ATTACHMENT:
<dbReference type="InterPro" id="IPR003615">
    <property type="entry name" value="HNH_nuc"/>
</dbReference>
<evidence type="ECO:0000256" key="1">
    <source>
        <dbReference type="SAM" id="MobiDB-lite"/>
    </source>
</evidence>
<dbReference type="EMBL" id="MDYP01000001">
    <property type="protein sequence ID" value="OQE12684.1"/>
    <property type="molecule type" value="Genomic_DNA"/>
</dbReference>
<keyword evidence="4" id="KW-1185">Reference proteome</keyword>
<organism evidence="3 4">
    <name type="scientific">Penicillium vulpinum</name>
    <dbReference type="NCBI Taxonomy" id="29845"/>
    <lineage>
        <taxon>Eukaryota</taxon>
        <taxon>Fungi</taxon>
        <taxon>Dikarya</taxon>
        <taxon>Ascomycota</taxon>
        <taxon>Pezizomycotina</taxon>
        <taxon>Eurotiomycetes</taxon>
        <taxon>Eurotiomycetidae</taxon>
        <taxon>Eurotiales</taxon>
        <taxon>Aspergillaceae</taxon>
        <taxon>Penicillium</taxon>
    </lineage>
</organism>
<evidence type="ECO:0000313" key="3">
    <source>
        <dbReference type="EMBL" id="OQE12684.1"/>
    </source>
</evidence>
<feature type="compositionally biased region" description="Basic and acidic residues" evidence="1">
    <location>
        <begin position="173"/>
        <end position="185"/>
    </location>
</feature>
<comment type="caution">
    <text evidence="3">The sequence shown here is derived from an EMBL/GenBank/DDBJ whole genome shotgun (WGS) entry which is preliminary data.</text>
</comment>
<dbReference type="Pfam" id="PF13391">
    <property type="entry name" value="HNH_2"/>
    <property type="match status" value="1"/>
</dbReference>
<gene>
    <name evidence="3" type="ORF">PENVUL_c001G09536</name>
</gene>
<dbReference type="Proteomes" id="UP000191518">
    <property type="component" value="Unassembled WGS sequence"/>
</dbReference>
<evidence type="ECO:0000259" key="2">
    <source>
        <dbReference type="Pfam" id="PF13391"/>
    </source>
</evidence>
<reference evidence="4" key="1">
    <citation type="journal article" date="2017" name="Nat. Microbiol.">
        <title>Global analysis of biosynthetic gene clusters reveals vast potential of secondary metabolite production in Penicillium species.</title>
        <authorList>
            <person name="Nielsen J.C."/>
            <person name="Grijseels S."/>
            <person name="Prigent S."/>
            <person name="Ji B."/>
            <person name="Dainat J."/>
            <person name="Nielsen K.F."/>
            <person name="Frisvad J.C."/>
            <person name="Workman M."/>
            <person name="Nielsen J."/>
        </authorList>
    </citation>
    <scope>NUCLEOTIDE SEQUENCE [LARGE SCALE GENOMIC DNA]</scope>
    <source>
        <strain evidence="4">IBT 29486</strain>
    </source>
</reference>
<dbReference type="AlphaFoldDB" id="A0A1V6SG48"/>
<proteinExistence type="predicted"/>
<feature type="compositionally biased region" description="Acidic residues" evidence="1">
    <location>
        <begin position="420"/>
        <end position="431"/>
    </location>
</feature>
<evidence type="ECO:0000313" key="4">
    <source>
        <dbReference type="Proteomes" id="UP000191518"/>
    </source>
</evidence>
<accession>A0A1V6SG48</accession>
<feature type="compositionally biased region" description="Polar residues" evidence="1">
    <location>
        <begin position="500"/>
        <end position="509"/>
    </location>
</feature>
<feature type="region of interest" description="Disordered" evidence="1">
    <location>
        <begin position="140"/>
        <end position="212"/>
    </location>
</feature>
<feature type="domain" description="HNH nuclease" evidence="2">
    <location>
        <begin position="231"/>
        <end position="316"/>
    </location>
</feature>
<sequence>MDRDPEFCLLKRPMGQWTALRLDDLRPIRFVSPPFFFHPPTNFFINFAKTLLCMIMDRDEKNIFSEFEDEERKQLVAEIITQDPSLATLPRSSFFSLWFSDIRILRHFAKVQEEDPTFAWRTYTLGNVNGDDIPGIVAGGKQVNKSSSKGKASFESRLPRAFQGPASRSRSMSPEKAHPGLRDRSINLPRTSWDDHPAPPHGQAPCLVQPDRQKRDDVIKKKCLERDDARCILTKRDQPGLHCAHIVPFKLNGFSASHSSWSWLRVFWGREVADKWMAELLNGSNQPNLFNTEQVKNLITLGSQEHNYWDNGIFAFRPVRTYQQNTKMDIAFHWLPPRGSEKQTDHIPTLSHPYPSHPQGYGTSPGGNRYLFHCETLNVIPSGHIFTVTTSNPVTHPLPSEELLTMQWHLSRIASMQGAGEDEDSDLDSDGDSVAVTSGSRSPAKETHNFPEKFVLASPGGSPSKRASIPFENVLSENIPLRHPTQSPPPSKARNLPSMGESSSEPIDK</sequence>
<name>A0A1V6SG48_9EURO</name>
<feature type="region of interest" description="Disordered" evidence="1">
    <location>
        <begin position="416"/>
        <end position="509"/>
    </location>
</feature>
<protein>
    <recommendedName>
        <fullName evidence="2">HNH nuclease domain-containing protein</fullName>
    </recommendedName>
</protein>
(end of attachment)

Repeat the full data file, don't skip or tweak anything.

<dbReference type="InterPro" id="IPR003615">
    <property type="entry name" value="HNH_nuc"/>
</dbReference>
<evidence type="ECO:0000256" key="1">
    <source>
        <dbReference type="SAM" id="MobiDB-lite"/>
    </source>
</evidence>
<dbReference type="EMBL" id="MDYP01000001">
    <property type="protein sequence ID" value="OQE12684.1"/>
    <property type="molecule type" value="Genomic_DNA"/>
</dbReference>
<keyword evidence="4" id="KW-1185">Reference proteome</keyword>
<organism evidence="3 4">
    <name type="scientific">Penicillium vulpinum</name>
    <dbReference type="NCBI Taxonomy" id="29845"/>
    <lineage>
        <taxon>Eukaryota</taxon>
        <taxon>Fungi</taxon>
        <taxon>Dikarya</taxon>
        <taxon>Ascomycota</taxon>
        <taxon>Pezizomycotina</taxon>
        <taxon>Eurotiomycetes</taxon>
        <taxon>Eurotiomycetidae</taxon>
        <taxon>Eurotiales</taxon>
        <taxon>Aspergillaceae</taxon>
        <taxon>Penicillium</taxon>
    </lineage>
</organism>
<evidence type="ECO:0000313" key="3">
    <source>
        <dbReference type="EMBL" id="OQE12684.1"/>
    </source>
</evidence>
<feature type="compositionally biased region" description="Basic and acidic residues" evidence="1">
    <location>
        <begin position="173"/>
        <end position="185"/>
    </location>
</feature>
<comment type="caution">
    <text evidence="3">The sequence shown here is derived from an EMBL/GenBank/DDBJ whole genome shotgun (WGS) entry which is preliminary data.</text>
</comment>
<dbReference type="Pfam" id="PF13391">
    <property type="entry name" value="HNH_2"/>
    <property type="match status" value="1"/>
</dbReference>
<gene>
    <name evidence="3" type="ORF">PENVUL_c001G09536</name>
</gene>
<dbReference type="Proteomes" id="UP000191518">
    <property type="component" value="Unassembled WGS sequence"/>
</dbReference>
<evidence type="ECO:0000259" key="2">
    <source>
        <dbReference type="Pfam" id="PF13391"/>
    </source>
</evidence>
<reference evidence="4" key="1">
    <citation type="journal article" date="2017" name="Nat. Microbiol.">
        <title>Global analysis of biosynthetic gene clusters reveals vast potential of secondary metabolite production in Penicillium species.</title>
        <authorList>
            <person name="Nielsen J.C."/>
            <person name="Grijseels S."/>
            <person name="Prigent S."/>
            <person name="Ji B."/>
            <person name="Dainat J."/>
            <person name="Nielsen K.F."/>
            <person name="Frisvad J.C."/>
            <person name="Workman M."/>
            <person name="Nielsen J."/>
        </authorList>
    </citation>
    <scope>NUCLEOTIDE SEQUENCE [LARGE SCALE GENOMIC DNA]</scope>
    <source>
        <strain evidence="4">IBT 29486</strain>
    </source>
</reference>
<dbReference type="AlphaFoldDB" id="A0A1V6SG48"/>
<proteinExistence type="predicted"/>
<feature type="compositionally biased region" description="Acidic residues" evidence="1">
    <location>
        <begin position="420"/>
        <end position="431"/>
    </location>
</feature>
<evidence type="ECO:0000313" key="4">
    <source>
        <dbReference type="Proteomes" id="UP000191518"/>
    </source>
</evidence>
<accession>A0A1V6SG48</accession>
<feature type="compositionally biased region" description="Polar residues" evidence="1">
    <location>
        <begin position="500"/>
        <end position="509"/>
    </location>
</feature>
<feature type="region of interest" description="Disordered" evidence="1">
    <location>
        <begin position="140"/>
        <end position="212"/>
    </location>
</feature>
<feature type="domain" description="HNH nuclease" evidence="2">
    <location>
        <begin position="231"/>
        <end position="316"/>
    </location>
</feature>
<sequence>MDRDPEFCLLKRPMGQWTALRLDDLRPIRFVSPPFFFHPPTNFFINFAKTLLCMIMDRDEKNIFSEFEDEERKQLVAEIITQDPSLATLPRSSFFSLWFSDIRILRHFAKVQEEDPTFAWRTYTLGNVNGDDIPGIVAGGKQVNKSSSKGKASFESRLPRAFQGPASRSRSMSPEKAHPGLRDRSINLPRTSWDDHPAPPHGQAPCLVQPDRQKRDDVIKKKCLERDDARCILTKRDQPGLHCAHIVPFKLNGFSASHSSWSWLRVFWGREVADKWMAELLNGSNQPNLFNTEQVKNLITLGSQEHNYWDNGIFAFRPVRTYQQNTKMDIAFHWLPPRGSEKQTDHIPTLSHPYPSHPQGYGTSPGGNRYLFHCETLNVIPSGHIFTVTTSNPVTHPLPSEELLTMQWHLSRIASMQGAGEDEDSDLDSDGDSVAVTSGSRSPAKETHNFPEKFVLASPGGSPSKRASIPFENVLSENIPLRHPTQSPPPSKARNLPSMGESSSEPIDK</sequence>
<name>A0A1V6SG48_9EURO</name>
<feature type="region of interest" description="Disordered" evidence="1">
    <location>
        <begin position="416"/>
        <end position="509"/>
    </location>
</feature>
<protein>
    <recommendedName>
        <fullName evidence="2">HNH nuclease domain-containing protein</fullName>
    </recommendedName>
</protein>